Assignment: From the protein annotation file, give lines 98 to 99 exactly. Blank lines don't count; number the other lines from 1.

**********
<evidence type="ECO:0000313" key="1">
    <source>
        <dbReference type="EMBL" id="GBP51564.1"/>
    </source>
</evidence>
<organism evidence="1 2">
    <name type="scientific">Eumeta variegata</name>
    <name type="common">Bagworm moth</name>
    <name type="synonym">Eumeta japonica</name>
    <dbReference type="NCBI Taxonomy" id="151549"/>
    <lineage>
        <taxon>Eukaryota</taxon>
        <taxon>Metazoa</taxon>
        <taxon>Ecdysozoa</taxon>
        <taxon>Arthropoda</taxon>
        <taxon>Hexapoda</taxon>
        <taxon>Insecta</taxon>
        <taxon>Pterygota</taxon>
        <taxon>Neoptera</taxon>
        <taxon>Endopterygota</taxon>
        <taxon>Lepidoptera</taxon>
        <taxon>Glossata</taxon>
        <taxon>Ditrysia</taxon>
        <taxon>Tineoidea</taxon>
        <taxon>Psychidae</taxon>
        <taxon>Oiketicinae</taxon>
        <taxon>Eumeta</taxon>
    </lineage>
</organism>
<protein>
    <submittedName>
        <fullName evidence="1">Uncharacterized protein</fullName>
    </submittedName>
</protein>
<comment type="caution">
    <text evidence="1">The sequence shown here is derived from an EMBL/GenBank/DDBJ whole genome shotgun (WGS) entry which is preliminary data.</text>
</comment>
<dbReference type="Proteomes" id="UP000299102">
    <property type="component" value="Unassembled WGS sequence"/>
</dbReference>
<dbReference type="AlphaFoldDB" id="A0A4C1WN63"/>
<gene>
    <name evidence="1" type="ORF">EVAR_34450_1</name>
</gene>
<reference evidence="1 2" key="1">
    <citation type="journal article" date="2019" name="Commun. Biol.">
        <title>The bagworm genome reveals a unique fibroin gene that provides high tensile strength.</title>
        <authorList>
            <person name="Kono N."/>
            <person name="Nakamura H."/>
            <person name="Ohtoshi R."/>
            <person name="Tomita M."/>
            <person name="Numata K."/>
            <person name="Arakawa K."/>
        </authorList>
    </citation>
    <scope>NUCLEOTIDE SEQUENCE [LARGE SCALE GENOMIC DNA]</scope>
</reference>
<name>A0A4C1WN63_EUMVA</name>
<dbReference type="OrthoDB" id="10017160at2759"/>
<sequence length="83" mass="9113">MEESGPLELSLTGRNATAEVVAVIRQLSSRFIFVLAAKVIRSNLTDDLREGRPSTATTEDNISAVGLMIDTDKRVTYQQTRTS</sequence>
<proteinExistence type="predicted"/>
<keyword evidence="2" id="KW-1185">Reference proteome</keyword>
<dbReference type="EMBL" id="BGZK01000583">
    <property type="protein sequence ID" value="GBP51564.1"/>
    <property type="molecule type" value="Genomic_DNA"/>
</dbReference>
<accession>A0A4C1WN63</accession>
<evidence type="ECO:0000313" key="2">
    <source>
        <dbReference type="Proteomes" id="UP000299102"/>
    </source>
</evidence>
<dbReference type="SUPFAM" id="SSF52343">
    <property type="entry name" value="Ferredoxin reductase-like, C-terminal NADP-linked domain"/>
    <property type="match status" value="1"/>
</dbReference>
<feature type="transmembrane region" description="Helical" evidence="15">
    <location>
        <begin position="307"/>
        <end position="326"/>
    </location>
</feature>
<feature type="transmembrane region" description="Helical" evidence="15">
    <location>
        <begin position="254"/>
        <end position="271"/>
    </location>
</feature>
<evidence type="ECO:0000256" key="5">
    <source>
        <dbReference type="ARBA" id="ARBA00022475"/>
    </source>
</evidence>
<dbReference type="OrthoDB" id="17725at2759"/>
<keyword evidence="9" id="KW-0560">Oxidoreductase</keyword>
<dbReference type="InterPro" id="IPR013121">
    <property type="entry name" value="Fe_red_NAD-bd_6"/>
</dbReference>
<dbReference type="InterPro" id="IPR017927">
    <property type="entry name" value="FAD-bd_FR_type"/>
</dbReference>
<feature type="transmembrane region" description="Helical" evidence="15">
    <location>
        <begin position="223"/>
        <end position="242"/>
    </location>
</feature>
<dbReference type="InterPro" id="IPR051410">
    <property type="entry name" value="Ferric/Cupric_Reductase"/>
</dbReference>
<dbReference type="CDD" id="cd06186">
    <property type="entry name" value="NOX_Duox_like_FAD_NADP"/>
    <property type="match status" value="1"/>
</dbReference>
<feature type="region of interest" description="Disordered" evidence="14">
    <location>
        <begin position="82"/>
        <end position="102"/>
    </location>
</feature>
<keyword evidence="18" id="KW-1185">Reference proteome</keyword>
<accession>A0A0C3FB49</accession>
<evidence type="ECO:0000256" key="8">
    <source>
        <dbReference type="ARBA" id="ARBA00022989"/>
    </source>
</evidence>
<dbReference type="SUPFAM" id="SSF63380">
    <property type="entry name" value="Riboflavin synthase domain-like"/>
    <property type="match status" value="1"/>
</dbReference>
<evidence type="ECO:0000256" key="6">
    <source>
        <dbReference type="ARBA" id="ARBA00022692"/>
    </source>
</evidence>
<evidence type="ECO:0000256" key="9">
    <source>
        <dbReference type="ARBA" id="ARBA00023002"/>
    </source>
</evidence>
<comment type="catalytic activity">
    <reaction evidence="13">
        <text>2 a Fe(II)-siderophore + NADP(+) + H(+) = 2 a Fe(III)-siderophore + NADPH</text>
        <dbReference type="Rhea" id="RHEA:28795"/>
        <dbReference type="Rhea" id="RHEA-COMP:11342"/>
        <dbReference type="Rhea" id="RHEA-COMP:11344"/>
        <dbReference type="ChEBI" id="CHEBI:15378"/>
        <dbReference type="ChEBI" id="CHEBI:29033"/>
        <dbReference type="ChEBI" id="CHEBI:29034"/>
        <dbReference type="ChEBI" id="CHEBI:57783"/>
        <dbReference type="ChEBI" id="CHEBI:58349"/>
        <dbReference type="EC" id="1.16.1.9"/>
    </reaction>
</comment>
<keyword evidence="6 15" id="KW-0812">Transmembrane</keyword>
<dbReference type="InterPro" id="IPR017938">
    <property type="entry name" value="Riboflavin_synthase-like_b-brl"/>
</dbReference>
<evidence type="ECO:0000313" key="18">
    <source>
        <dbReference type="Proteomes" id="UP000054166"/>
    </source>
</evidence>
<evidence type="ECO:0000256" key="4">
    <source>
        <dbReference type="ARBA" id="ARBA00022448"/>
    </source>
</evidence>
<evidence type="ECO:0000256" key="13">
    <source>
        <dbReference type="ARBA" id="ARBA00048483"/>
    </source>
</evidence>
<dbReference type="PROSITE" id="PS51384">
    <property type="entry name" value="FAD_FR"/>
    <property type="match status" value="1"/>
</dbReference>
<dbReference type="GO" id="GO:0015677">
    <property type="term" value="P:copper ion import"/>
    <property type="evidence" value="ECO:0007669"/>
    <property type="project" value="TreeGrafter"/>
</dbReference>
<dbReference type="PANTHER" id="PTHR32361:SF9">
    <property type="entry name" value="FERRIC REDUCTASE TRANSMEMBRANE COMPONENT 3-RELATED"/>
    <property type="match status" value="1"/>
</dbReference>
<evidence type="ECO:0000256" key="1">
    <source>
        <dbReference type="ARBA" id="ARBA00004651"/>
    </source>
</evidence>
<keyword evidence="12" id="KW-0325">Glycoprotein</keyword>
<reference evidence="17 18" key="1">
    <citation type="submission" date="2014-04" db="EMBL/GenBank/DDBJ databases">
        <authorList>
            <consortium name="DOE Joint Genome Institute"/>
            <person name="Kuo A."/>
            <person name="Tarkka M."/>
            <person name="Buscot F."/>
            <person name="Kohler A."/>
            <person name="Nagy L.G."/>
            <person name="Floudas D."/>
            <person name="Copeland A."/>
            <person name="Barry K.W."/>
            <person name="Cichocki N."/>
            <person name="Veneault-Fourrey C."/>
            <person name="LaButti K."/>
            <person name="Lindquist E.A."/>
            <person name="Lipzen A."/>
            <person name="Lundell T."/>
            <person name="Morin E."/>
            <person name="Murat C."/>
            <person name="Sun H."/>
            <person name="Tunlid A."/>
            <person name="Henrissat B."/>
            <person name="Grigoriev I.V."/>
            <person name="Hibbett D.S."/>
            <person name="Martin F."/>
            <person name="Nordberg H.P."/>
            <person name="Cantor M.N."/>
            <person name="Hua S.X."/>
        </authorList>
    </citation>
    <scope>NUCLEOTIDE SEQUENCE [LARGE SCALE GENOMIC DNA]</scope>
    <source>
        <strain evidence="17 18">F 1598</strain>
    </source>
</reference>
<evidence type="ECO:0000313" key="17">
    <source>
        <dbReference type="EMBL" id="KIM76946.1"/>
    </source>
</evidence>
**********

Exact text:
    <property type="entry name" value="Fe_red_NAD-bd_6"/>
</dbReference>